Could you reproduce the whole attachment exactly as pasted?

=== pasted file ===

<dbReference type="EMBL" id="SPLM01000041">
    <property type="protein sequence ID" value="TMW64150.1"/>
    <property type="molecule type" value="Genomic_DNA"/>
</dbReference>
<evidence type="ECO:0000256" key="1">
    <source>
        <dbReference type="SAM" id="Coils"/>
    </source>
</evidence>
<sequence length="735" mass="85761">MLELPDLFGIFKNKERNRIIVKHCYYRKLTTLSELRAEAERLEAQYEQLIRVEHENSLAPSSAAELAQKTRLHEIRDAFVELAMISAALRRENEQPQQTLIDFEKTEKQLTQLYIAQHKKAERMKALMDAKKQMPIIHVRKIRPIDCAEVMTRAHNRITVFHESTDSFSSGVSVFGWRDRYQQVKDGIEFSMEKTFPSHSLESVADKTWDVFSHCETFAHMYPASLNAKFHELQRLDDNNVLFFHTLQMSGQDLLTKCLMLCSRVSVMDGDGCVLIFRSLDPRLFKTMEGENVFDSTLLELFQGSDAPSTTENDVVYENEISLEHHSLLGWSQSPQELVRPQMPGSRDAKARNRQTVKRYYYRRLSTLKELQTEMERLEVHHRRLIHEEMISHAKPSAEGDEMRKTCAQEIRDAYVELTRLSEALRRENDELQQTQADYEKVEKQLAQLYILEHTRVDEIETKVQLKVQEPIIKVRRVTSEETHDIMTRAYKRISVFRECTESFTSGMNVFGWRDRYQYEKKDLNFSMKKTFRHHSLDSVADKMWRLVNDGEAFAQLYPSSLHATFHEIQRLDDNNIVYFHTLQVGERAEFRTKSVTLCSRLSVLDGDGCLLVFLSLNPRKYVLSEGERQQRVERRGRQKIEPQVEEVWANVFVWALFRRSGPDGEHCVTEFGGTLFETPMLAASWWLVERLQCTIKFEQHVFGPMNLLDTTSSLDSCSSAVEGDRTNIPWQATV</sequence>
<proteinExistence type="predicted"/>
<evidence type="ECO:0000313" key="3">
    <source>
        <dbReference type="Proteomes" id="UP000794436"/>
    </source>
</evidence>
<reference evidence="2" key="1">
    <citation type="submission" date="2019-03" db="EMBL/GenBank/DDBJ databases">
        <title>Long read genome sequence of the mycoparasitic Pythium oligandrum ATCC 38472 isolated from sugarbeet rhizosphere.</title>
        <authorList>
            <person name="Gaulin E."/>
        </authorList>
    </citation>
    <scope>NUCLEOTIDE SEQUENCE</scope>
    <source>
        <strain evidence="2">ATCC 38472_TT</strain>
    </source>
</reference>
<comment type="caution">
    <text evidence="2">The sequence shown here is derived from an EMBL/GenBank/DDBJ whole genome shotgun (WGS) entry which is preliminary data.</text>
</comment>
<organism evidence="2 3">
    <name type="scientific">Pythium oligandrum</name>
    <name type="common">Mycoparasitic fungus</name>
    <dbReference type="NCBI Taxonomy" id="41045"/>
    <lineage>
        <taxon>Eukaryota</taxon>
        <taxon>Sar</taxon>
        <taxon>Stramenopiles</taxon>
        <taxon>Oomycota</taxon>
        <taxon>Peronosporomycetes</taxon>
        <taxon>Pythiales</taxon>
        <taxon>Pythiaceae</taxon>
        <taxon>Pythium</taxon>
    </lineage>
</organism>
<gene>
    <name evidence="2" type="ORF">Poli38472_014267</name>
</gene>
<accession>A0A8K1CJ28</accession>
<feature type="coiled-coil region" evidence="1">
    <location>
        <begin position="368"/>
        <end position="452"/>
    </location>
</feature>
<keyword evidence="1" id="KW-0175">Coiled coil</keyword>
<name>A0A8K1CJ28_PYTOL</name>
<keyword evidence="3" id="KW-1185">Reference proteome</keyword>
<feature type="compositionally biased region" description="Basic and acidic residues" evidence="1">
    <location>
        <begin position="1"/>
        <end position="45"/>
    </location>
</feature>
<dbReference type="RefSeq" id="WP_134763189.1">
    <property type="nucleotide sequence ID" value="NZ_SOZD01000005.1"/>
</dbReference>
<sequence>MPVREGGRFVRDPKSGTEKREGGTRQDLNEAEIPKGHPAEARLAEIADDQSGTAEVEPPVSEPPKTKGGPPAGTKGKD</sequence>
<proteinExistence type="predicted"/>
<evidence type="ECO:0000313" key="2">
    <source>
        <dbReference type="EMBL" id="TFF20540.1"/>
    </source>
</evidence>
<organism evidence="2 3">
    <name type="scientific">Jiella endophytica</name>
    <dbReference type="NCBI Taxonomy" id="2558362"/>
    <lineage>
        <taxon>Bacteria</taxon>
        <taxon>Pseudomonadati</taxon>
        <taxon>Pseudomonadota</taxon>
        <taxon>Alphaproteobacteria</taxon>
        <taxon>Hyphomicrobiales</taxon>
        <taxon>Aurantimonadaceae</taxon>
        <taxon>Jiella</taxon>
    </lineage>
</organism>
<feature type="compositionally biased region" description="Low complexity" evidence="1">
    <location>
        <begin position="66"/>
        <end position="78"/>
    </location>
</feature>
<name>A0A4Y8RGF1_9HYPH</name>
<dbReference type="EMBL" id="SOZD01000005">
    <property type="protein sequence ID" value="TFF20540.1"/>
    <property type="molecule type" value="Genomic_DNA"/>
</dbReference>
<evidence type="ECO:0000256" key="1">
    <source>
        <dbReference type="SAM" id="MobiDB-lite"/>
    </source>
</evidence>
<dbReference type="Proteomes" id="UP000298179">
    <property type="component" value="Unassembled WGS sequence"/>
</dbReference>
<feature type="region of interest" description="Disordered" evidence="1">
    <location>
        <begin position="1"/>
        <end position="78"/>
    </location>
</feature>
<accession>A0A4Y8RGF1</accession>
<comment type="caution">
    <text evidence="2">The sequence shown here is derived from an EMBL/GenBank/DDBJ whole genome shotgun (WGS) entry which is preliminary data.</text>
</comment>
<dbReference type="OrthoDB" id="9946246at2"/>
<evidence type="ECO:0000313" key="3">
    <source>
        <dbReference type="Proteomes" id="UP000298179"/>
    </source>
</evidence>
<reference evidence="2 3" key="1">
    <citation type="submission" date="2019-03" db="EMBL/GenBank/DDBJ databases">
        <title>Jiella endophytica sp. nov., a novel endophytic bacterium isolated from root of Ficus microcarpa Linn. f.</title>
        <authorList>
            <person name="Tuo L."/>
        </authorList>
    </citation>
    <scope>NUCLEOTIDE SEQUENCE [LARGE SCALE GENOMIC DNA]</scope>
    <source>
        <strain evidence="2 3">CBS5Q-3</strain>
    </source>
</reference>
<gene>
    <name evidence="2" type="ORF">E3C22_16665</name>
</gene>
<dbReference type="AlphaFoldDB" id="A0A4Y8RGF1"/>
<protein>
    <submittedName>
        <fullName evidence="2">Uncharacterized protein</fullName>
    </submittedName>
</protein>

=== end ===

<dbReference type="EMBL" id="SPLM01000041">
    <property type="protein sequence ID" value="TMW64150.1"/>
    <property type="molecule type" value="Genomic_DNA"/>
</dbReference>
<evidence type="ECO:0000256" key="1">
    <source>
        <dbReference type="SAM" id="Coils"/>
    </source>
</evidence>
<sequence length="735" mass="85761">MLELPDLFGIFKNKERNRIIVKHCYYRKLTTLSELRAEAERLEAQYEQLIRVEHENSLAPSSAAELAQKTRLHEIRDAFVELAMISAALRRENEQPQQTLIDFEKTEKQLTQLYIAQHKKAERMKALMDAKKQMPIIHVRKIRPIDCAEVMTRAHNRITVFHESTDSFSSGVSVFGWRDRYQQVKDGIEFSMEKTFPSHSLESVADKTWDVFSHCETFAHMYPASLNAKFHELQRLDDNNVLFFHTLQMSGQDLLTKCLMLCSRVSVMDGDGCVLIFRSLDPRLFKTMEGENVFDSTLLELFQGSDAPSTTENDVVYENEISLEHHSLLGWSQSPQELVRPQMPGSRDAKARNRQTVKRYYYRRLSTLKELQTEMERLEVHHRRLIHEEMISHAKPSAEGDEMRKTCAQEIRDAYVELTRLSEALRRENDELQQTQADYEKVEKQLAQLYILEHTRVDEIETKVQLKVQEPIIKVRRVTSEETHDIMTRAYKRISVFRECTESFTSGMNVFGWRDRYQYEKKDLNFSMKKTFRHHSLDSVADKMWRLVNDGEAFAQLYPSSLHATFHEIQRLDDNNIVYFHTLQVGERAEFRTKSVTLCSRLSVLDGDGCLLVFLSLNPRKYVLSEGERQQRVERRGRQKIEPQVEEVWANVFVWALFRRSGPDGEHCVTEFGGTLFETPMLAASWWLVERLQCTIKFEQHVFGPMNLLDTTSSLDSCSSAVEGDRTNIPWQATV</sequence>
<proteinExistence type="predicted"/>
<evidence type="ECO:0000313" key="3">
    <source>
        <dbReference type="Proteomes" id="UP000794436"/>
    </source>
</evidence>
<reference evidence="2" key="1">
    <citation type="submission" date="2019-03" db="EMBL/GenBank/DDBJ databases">
        <title>Long read genome sequence of the mycoparasitic Pythium oligandrum ATCC 38472 isolated from sugarbeet rhizosphere.</title>
        <authorList>
            <person name="Gaulin E."/>
        </authorList>
    </citation>
    <scope>NUCLEOTIDE SEQUENCE</scope>
    <source>
        <strain evidence="2">ATCC 38472_TT</strain>
    </source>
</reference>
<comment type="caution">
    <text evidence="2">The sequence shown here is derived from an EMBL/GenBank/DDBJ whole genome shotgun (WGS) entry which is preliminary data.</text>
</comment>
<organism evidence="2 3">
    <name type="scientific">Pythium oligandrum</name>
    <name type="common">Mycoparasitic fungus</name>
    <dbReference type="NCBI Taxonomy" id="41045"/>
    <lineage>
        <taxon>Eukaryota</taxon>
        <taxon>Sar</taxon>
        <taxon>Stramenopiles</taxon>
        <taxon>Oomycota</taxon>
        <taxon>Peronosporomycetes</taxon>
        <taxon>Pythiales</taxon>
        <taxon>Pythiaceae</taxon>
        <taxon>Pythium</taxon>
    </lineage>
</organism>
<gene>
    <name evidence="2" type="ORF">Poli38472_014267</name>
</gene>
<accession>A0A8K1CJ28</accession>
<feature type="coiled-coil region" evidence="1">
    <location>
        <begin position="368"/>
        <end position="452"/>
    </location>
</feature>
<keyword evidence="1" id="KW-0175">Coiled coil</keyword>
<name>A0A8K1CJ28_PYTOL</name>
<keyword evidence="3" id="KW-1185">Reference proteome</keyword>
<feature type="compositionally biased region" description="Basic and acidic residues" evidence="1">
    <location>
        <begin position="1"/>
        <end position="45"/>
    </location>
</feature>
<dbReference type="RefSeq" id="WP_134763189.1">
    <property type="nucleotide sequence ID" value="NZ_SOZD01000005.1"/>
</dbReference>
<sequence>MPVREGGRFVRDPKSGTEKREGGTRQDLNEAEIPKGHPAEARLAEIADDQSGTAEVEPPVSEPPKTKGGPPAGTKGKD</sequence>
<proteinExistence type="predicted"/>
<evidence type="ECO:0000313" key="2">
    <source>
        <dbReference type="EMBL" id="TFF20540.1"/>
    </source>
</evidence>
<organism evidence="2 3">
    <name type="scientific">Jiella endophytica</name>
    <dbReference type="NCBI Taxonomy" id="2558362"/>
    <lineage>
        <taxon>Bacteria</taxon>
        <taxon>Pseudomonadati</taxon>
        <taxon>Pseudomonadota</taxon>
        <taxon>Alphaproteobacteria</taxon>
        <taxon>Hyphomicrobiales</taxon>
        <taxon>Aurantimonadaceae</taxon>
        <taxon>Jiella</taxon>
    </lineage>
</organism>
<feature type="compositionally biased region" description="Low complexity" evidence="1">
    <location>
        <begin position="66"/>
        <end position="78"/>
    </location>
</feature>
<name>A0A4Y8RGF1_9HYPH</name>
<dbReference type="EMBL" id="SOZD01000005">
    <property type="protein sequence ID" value="TFF20540.1"/>
    <property type="molecule type" value="Genomic_DNA"/>
</dbReference>
<evidence type="ECO:0000256" key="1">
    <source>
        <dbReference type="SAM" id="MobiDB-lite"/>
    </source>
</evidence>
<dbReference type="Proteomes" id="UP000298179">
    <property type="component" value="Unassembled WGS sequence"/>
</dbReference>
<feature type="region of interest" description="Disordered" evidence="1">
    <location>
        <begin position="1"/>
        <end position="78"/>
    </location>
</feature>
<accession>A0A4Y8RGF1</accession>
<comment type="caution">
    <text evidence="2">The sequence shown here is derived from an EMBL/GenBank/DDBJ whole genome shotgun (WGS) entry which is preliminary data.</text>
</comment>
<dbReference type="OrthoDB" id="9946246at2"/>
<evidence type="ECO:0000313" key="3">
    <source>
        <dbReference type="Proteomes" id="UP000298179"/>
    </source>
</evidence>
<reference evidence="2 3" key="1">
    <citation type="submission" date="2019-03" db="EMBL/GenBank/DDBJ databases">
        <title>Jiella endophytica sp. nov., a novel endophytic bacterium isolated from root of Ficus microcarpa Linn. f.</title>
        <authorList>
            <person name="Tuo L."/>
        </authorList>
    </citation>
    <scope>NUCLEOTIDE SEQUENCE [LARGE SCALE GENOMIC DNA]</scope>
    <source>
        <strain evidence="2 3">CBS5Q-3</strain>
    </source>
</reference>
<gene>
    <name evidence="2" type="ORF">E3C22_16665</name>
</gene>
<dbReference type="AlphaFoldDB" id="A0A4Y8RGF1"/>
<protein>
    <submittedName>
        <fullName evidence="2">Uncharacterized protein</fullName>
    </submittedName>
</protein>